Academic journal article Journal of Southeast Asian Studies

Rice Wars in Colonial Vietnam: The Great Famine and the Viet Minh Road to Power

Academic journal article Journal of Southeast Asian Studies

Rice Wars in Colonial Vietnam: The Great Famine and the Viet Minh Road to Power

Article excerpt

Rice wars in colonial Vietnam: The Great Famine and the Viet Minh road to power

By GEOFFREY GUNN

London: Rowman & Littlefield, 2014. Pp. xix + 323. Tables, Maps, Glossary, References, Index.

doi: 10.1017/S0022463414000794

In the summer of 1944, poor returns from the five-month rice harvest in northern Vietnam set the stage for a major subsistence crisis. Typhoons and floods destroyed the tenth-month crop due at the end of the year, and an exceptionally long and cold winter added to the misery of a population already deprived of food. The following summer, after torrential rains lifted the Red River to unprecedented heights, water poured through collapsing dykes, inundating paddy fields in large sections of the Tonkin delta. Credible estimates suggest that at least one million people starved to death.

These climatic and ecological factors help to account for the 'Great Famine', but, Geoffrey Gunn argues, a major share of the blame belongs to political formations, beginning with Japan, the de facto ruler of Indochina from 1940 to 1945. By enforcing annual 'rice accords', the Japanese 'nakedly plundered' food reserves (p. 144) and further insisted on shifting paddy fields to industrial crops for use elsewhere in their empire. Anti-Japanese aerial sorties launched by the United States against roads, bridges, and rail lines undercut potential south-to-north shipments of rice, the traditional route for in-country transfers of foodstuffs. Pillaging Chinese soldiers who occupied the North beginning in September 1945 (as per the Potsdam Accords) further drained off precious staple crops.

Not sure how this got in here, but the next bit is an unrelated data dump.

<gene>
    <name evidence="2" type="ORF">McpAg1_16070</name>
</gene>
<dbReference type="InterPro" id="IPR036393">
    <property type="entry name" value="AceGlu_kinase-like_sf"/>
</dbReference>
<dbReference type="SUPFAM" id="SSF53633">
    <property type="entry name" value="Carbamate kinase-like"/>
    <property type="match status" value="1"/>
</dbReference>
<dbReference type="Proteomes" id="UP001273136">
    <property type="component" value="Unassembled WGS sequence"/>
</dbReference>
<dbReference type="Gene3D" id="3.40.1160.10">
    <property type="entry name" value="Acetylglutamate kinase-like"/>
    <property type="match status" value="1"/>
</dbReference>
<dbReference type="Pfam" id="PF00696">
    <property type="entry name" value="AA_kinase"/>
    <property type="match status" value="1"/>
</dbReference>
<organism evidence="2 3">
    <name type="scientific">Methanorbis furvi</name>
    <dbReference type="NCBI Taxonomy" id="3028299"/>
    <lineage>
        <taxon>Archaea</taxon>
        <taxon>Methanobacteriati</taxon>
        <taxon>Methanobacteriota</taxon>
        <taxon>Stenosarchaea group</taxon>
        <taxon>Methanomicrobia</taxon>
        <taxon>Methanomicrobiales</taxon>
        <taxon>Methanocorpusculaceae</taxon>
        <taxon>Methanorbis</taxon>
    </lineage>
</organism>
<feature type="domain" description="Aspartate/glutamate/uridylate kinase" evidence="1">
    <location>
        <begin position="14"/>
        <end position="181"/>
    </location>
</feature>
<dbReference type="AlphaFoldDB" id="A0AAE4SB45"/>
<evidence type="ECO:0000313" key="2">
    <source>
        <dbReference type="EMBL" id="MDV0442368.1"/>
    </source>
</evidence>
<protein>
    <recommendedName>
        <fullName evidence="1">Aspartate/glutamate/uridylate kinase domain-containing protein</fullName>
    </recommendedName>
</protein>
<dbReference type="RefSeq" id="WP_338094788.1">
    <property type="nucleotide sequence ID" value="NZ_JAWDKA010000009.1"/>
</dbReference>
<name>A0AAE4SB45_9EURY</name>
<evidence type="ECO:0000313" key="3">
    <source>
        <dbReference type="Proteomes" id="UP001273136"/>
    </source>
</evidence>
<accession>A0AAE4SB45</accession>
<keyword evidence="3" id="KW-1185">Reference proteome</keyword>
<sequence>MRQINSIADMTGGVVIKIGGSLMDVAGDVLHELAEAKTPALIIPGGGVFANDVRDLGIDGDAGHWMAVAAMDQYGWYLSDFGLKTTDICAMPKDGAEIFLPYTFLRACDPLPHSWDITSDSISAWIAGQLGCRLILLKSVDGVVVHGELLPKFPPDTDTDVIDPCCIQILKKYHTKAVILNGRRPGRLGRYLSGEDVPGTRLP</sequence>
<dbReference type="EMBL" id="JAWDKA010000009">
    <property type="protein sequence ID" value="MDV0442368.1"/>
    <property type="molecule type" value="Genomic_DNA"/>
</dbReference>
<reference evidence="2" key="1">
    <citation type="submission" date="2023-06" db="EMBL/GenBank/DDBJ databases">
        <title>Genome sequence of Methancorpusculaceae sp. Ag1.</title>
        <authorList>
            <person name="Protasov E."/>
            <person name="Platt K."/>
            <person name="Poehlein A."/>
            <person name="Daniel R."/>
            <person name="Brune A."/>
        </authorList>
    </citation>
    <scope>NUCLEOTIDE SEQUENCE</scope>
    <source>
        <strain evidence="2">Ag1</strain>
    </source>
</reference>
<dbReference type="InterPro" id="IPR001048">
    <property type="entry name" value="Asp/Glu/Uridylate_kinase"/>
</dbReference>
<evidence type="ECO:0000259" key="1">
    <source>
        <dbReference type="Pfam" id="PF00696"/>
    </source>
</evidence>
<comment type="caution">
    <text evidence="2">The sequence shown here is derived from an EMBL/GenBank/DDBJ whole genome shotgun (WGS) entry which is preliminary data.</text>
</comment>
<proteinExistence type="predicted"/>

Among external players, Gunn dwells especially on France, and his citations from French colonial archives lend substance to the most original passages in the book. Colonialism's 'agrarian-hydraulic pact' with the population was fragile, he notes, but the authorities did believe that feeding the hungry was necessary to build consent for their rule over Indochina (p. 134). French emergency measures are said to have helped when ruptured dykes in the delta threatened to bring on famine in 1937. The author quotes at length from the papers of colonial official Paul Chauvet, who in 1944-45 was keenly aware of the unfolding catastrophe in the North and whose remedial efforts failed in part because Japanese authorities blocked the way. In developing this thread, Gunn takes his distance from Van Nguyen-Marshall, who offers a more critical view of French suzerainty in her book, In search of moral authority: The discourse on poverty, poor relief, and charity in French colonial Vietnam (2008). …

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